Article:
Here’s Why the Poppy Is a Symbol of Memorial Day
Memorial Day poppies appear every year and raise funds for a great cause. But what is the history behind wearing one of these red flowers?
The red poppy, or Remembrance Poppy, has been a symbol of lives lost to war since World War I (1914–1918), and Memorial Day poppies play a big part in the history of Memorial Day. Sales of red poppies benefit veterans associations and fund many charities and veterans causes. The poppy is worn in many of the countries that were Allied during World War I, including Great Britain, France, Belgium, Australia, New Zealand, Canada and the United States.
In most of those other countries, the poppy is worn on and leading up to Armistice Day (also known as Remembrance Day) on Nov. 11, which is Veterans Day in the United States. In New Zealand and Australia, it’s worn on ANZAC Day (April 25), which commemorates the Australian and New Zealand Army Corps troops who served in the 1915 Gallipoli Campaign. But in the United States, the poppy is worn on Memorial Day, not Veterans Day. You may get a better sense of the holiday through these Memorial Day quotes.
Why do we wear poppies on Memorial Day?
The poppy is a symbol of support for veterans. It remembers soldiers who have given their lives for their country, and honors their dedication and sacrifice. On Memorial Day, they are a popular way to show support and respect for fallen veterans, both by visibly representing the cause and by giving money to charities that serve veterans and sell the poppies every year as a fundraiser.
The history of the Memorial Day poppy
The poppy as a symbol of war casualties started with a poem. In the spring of 1915, a Canadian artillery unit brigade surgeon named Lieutenant Colonel John McCrae saw bright-red poppies blooming on the war-torn fields where so many soldiers had lost their lives. The sight moved him to write the famous poem “In Flanders Fields”:
In Flanders fields the poppies blow
Between the crosses, row on row,
That mark our place; and in the sky
The larks, still bravely singing, fly
Scarce heard amid the guns below.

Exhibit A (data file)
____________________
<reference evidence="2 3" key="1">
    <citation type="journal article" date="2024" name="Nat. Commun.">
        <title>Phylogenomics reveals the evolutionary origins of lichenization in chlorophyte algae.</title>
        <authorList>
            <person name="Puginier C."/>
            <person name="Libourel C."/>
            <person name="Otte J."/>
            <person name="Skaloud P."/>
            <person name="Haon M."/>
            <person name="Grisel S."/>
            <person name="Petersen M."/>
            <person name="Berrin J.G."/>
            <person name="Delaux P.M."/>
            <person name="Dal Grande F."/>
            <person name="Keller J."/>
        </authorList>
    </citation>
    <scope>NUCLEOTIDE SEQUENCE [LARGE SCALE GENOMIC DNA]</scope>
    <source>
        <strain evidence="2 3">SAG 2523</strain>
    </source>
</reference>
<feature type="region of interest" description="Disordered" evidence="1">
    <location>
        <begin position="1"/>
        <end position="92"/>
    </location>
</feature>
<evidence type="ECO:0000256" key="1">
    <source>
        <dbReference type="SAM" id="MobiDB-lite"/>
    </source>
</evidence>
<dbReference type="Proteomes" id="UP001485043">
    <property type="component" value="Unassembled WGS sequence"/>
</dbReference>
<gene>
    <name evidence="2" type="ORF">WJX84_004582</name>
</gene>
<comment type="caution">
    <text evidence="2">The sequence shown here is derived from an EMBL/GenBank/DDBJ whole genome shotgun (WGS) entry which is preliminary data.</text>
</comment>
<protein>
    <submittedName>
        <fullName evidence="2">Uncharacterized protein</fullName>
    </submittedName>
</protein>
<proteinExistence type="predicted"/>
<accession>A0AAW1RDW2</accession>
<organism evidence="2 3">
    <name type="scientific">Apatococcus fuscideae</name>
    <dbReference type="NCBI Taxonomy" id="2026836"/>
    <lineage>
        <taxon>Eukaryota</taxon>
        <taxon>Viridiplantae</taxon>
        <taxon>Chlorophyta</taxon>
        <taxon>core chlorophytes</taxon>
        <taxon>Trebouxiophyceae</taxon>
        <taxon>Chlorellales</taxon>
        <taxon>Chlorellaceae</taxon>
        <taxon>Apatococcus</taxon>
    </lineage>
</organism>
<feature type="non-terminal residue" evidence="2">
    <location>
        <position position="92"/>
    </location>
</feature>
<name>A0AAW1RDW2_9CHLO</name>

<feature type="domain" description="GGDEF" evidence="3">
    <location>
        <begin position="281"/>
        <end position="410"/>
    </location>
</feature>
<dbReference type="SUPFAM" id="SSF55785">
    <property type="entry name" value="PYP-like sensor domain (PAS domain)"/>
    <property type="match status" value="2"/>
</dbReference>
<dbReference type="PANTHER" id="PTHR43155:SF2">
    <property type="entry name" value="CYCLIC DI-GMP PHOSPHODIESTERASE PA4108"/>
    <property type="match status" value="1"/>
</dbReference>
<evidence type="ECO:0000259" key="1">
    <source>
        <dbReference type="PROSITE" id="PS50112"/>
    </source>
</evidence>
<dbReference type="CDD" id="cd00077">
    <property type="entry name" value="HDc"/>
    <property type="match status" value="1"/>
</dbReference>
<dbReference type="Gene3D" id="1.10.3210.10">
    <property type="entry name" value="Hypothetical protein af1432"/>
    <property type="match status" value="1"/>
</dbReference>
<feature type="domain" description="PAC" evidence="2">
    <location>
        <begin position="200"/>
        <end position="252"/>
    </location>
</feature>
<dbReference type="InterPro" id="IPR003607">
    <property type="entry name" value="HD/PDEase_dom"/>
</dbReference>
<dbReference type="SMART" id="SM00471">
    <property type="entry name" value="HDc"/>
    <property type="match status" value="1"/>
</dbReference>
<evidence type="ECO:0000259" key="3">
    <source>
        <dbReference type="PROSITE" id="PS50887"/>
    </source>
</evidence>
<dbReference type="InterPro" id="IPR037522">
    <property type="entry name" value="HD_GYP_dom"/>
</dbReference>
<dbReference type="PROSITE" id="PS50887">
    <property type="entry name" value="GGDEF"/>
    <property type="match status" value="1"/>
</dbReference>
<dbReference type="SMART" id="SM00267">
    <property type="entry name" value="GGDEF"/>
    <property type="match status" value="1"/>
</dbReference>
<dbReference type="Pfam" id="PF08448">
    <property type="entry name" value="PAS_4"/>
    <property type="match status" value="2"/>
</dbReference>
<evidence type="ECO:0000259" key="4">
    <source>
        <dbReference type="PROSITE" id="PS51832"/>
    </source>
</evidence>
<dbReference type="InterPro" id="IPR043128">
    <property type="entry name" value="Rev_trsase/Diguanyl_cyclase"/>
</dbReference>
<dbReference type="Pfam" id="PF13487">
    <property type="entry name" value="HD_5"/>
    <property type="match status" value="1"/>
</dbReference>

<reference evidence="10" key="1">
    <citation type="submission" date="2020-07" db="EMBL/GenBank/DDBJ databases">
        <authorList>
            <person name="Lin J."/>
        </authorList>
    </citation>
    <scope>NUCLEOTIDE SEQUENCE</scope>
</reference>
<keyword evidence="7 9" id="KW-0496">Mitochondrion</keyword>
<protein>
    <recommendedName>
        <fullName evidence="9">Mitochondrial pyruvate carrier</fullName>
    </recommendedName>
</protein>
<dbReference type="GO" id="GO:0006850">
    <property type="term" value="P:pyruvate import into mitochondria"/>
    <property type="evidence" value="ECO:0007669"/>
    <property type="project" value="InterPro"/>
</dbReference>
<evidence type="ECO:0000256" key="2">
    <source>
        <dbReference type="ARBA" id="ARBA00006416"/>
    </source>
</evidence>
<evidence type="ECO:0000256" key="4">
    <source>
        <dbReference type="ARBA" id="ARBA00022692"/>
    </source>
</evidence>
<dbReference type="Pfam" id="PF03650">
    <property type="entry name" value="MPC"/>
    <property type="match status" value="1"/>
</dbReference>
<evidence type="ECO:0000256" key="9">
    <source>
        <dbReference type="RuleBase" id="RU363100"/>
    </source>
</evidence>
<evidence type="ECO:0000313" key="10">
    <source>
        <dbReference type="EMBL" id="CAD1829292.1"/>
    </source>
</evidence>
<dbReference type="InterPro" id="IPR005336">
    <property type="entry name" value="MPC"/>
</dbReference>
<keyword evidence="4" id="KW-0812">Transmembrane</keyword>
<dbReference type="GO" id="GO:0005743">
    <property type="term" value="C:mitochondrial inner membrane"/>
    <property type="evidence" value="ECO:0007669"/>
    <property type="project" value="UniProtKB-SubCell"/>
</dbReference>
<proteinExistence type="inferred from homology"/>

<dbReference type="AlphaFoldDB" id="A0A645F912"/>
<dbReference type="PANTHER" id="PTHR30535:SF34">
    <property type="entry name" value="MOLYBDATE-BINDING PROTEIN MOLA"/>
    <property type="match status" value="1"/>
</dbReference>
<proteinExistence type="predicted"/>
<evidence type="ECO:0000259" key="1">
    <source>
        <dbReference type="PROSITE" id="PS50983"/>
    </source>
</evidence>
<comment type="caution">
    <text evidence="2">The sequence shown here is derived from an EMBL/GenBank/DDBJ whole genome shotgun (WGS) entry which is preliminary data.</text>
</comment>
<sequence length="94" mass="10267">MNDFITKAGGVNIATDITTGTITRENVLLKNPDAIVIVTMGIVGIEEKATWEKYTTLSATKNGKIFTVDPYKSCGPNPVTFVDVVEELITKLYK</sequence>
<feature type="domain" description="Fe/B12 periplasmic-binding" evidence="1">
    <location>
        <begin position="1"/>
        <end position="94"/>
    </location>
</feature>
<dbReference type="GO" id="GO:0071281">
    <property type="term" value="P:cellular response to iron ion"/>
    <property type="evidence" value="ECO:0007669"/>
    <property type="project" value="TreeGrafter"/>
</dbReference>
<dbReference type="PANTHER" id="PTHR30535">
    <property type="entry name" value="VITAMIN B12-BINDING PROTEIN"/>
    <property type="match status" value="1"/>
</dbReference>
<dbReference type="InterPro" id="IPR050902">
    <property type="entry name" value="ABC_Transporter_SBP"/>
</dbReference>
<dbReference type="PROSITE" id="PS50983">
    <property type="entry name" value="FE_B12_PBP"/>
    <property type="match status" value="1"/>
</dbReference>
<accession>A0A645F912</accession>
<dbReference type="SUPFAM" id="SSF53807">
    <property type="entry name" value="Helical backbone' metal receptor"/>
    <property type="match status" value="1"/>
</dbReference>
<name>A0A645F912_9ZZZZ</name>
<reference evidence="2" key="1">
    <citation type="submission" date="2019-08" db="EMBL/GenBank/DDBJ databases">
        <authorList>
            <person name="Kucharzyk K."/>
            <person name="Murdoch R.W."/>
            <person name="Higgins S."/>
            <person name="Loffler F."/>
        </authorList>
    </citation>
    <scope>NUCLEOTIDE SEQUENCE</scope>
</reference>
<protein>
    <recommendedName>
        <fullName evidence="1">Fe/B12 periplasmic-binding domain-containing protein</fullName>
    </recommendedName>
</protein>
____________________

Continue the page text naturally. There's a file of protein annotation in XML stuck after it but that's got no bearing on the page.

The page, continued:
We are the Dead. Short days ago
We lived, felt dawn, saw sunset glow,
Loved and were loved, and now we lie,
In Flanders fields.
Take up our quarrel with the foe:
To you from failing hands we throw
The torch; be yours to hold it high.
If ye break faith with us who die
We shall not sleep, though poppies grow
In Flanders fields.
The poem was published in a London magazine and later syndicated to publications in other Allied countries, where it was seen by two women who would go on to play a role in making the poppy a symbol of Memorial Day.
Who started the custom of wearing red poppies on Memorial Day?
Two women in different countries saw the poem and were inspired in different ways. American University of Georgia professor Moïna Michael wrote a poem in 1918 in response to McCrae’s, titled “We Shall Keep Faith.” She also started wearing a red poppy in honor of the troops and came up with the idea of making and selling red poppies to raise money for veterans.
Meanwhile, in France, Anna Guérin organized large poppy drives, making and selling poppies to raise money for widows, orphans and veterans, and to fund France’s post-war restoration efforts. She championed her idea for an “Inter-Allied Poppy Day” and started Poppy Days worldwide, during which fundraising poppies were sold in many Allied countries. Poppy factories were set up, often employing disabled servicemen to make the silk and paper blooms.
What does the poppy mean on Memorial Day?
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On Monday, May 29, 2023, many Americans will pin a bright-red poppy to their shirts as a sign of respect. In the United States, the poppy is not traditionally worn on Veterans Day, but on Memorial Day, the last Monday in May, to commemorate the lives of those who died fighting for their country.
The Friday before Memorial Day (May 26 this year) is National Poppy Day. Poppies are handmade by veterans as part of their therapeutic rehabilitation and distributed across the country by the American Legion Auxiliary in exchange for donations that assist disabled and hospitalized veterans.
Where can I buy Memorial Day poppies?
You can participate in National Poppy Day (Friday, May 26) in a variety of ways. Why not organize a Poppy Drive in your community, or simply purchase one to wear yourself? You may also see a member of the American Legion in your town distributing poppies and accepting donations.
You can also donate directly to the American Legion (the wartime veterans service organization) or the American Legion Auxiliary (which coordinates volunteer programs for veterans causes). Both of these groups participate in and fundraise for countless worthy community projects and charities across the United States.
Aside from Memorial Day poppies, see what other Memorial Day decorations you could use to deck out your home this year. Then, bookmark this list of Memorial Day movies to watch over the long weekend.
- History.com: “The WWI Origins of the Poppy as a Remembrance Symbol”
- American Legion Auxiliary: “ALA Poppy Program”
- U.S. Department of Veterans Affairs: “Veterans Day FAQs”